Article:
|Figure 5 shows the identity distributions of the programs. As not all programs delivered the same number of sequences, the values are normalized to 100 hits. Despite some differences, the majority distribution of the identities is similar, except for HHsearch. All the other ones have peaks between 30-45% identity.
Especially the PSI-Blast results are almost equal. The peaks of Blast and Fasta have a huge overlap, as well. Only the results of HHsearch are outliers to the other distributions.
The runtime of each program was measured by using the command
time as a prefix in the commandline.
|PSI-Blast: 3 Iterations: E-value cutoff 10e-6||7:50 min|
|PSI-Blast: 3 Iterations: E-value cutoff 0.002||7:48 min|
|PSI-Blast: 3 Iterations: E-value cutoff 0.005||7:55 min|
|PSI-Blast: 5 Iterations: E-value cutoff 10e-6||13:27 min|
|PSI-Blast: 5 Iterations: E-value cutoff 0.002||13:06 min|
|PSI-Blast: 5 Iterations: E-value cutoff 0.005||12:49 min|
We used a HSSP online resource to find proteins related to alpha galactosidase and choose results, that are found in homo sapiens. The resulting files contained the ID's that were found by HSSP, which were used to classify the hits of the searches (Fasta/Blast/PSI-Blast) as true positives (TP). Afterwards we were able to calculate the sensitivity of the search tools in respect to our query.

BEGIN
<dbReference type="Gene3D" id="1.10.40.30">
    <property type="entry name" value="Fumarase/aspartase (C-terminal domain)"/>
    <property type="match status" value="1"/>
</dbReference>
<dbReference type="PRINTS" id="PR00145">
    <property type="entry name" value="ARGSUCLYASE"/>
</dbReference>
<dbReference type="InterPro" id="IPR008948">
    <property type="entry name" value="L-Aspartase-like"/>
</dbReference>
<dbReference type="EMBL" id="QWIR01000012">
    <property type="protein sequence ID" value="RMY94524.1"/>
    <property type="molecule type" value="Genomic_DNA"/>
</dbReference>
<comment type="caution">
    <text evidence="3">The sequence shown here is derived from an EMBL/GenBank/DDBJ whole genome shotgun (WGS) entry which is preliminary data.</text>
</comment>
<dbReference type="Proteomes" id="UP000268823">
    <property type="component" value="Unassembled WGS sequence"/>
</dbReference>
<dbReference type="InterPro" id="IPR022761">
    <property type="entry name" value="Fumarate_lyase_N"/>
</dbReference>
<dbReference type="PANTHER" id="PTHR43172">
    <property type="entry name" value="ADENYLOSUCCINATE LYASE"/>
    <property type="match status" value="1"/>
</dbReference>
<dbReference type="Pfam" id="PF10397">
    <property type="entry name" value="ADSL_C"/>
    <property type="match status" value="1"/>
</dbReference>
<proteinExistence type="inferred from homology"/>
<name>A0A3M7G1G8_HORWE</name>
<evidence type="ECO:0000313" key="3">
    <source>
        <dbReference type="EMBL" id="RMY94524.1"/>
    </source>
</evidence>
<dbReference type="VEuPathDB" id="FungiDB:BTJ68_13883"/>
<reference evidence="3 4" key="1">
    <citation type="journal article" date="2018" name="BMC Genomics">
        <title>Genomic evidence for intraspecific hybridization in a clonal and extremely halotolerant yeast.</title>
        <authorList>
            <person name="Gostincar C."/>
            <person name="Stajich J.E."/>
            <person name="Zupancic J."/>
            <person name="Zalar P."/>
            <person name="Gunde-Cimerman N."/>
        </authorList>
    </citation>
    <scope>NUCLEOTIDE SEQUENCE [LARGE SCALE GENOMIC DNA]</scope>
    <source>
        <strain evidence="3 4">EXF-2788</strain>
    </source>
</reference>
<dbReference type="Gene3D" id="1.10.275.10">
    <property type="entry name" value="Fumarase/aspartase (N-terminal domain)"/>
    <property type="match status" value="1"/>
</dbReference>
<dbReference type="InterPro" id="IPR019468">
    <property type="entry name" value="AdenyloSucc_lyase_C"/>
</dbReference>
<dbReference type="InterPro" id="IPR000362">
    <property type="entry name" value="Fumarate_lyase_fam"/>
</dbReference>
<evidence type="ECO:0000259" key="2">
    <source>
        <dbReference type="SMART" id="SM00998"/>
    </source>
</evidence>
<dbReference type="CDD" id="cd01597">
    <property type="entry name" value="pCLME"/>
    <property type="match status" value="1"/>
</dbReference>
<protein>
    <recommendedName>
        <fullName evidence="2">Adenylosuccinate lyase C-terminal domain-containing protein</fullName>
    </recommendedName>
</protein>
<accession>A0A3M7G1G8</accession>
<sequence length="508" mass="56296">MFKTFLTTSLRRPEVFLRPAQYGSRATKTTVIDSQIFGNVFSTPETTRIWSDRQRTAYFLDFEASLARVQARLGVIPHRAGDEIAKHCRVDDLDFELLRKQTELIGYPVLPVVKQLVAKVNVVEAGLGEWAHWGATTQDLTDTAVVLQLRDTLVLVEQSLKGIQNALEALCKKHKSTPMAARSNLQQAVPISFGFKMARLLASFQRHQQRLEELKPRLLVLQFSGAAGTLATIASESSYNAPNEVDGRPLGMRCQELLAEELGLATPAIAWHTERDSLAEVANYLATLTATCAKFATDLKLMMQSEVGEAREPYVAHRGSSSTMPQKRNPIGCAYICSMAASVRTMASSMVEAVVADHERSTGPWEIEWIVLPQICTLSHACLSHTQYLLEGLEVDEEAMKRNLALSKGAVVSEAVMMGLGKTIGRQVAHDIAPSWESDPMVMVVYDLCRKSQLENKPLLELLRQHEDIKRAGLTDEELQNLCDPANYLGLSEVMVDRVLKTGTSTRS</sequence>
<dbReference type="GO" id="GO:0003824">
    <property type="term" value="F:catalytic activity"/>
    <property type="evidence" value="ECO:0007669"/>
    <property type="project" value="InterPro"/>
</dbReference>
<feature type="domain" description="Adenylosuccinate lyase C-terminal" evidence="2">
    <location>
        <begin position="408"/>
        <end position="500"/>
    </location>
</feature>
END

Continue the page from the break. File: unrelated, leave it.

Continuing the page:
|PSI-Blast: 3 Iterations: E-value cutoff 10e-6||24.0%|
|PSI-Blast: 3 Iterations: E-value cutoff 0.002||24.1%|
|PSI-Blast: 3 Iterations: E-value cutoff 0.005||24.2%|
|PSI-Blast: 5 Iterations: E-value cutoff 10e-6||24.0%|
|PSI-Blast: 5 Iterations: E-value cutoff 0.002||24.5%|
|PSI-Blast: 5 Iterations: E-value cutoff 0.005||24.5%|
The sensitivity varies between 20% and 32%. It is remarkable that the different parameters of PSI-Blast do not have any noticeable impact on the result.<br\> Overall these results are not satisfactory, since these sensitivities are very low. We do not think that this is a good benchmark for the search tools and assume that these values are underestimates because of two reasons. First, it could be the case that the result of the HSSP research is not an exhaustive collection of true positives. Second, we only evaluated one query and hence there is a huge bias. Therefore we encourage you to check out some of the results of the other groups:
Hint: To map the IDs from different databases we used the Uniprot ID Mapping.
Multiple Sequence Alignments
Selection of Sequences
We selected twenty sequences of the Fasta/Blast/PSI-Blast search results which fullfilled the following criteria: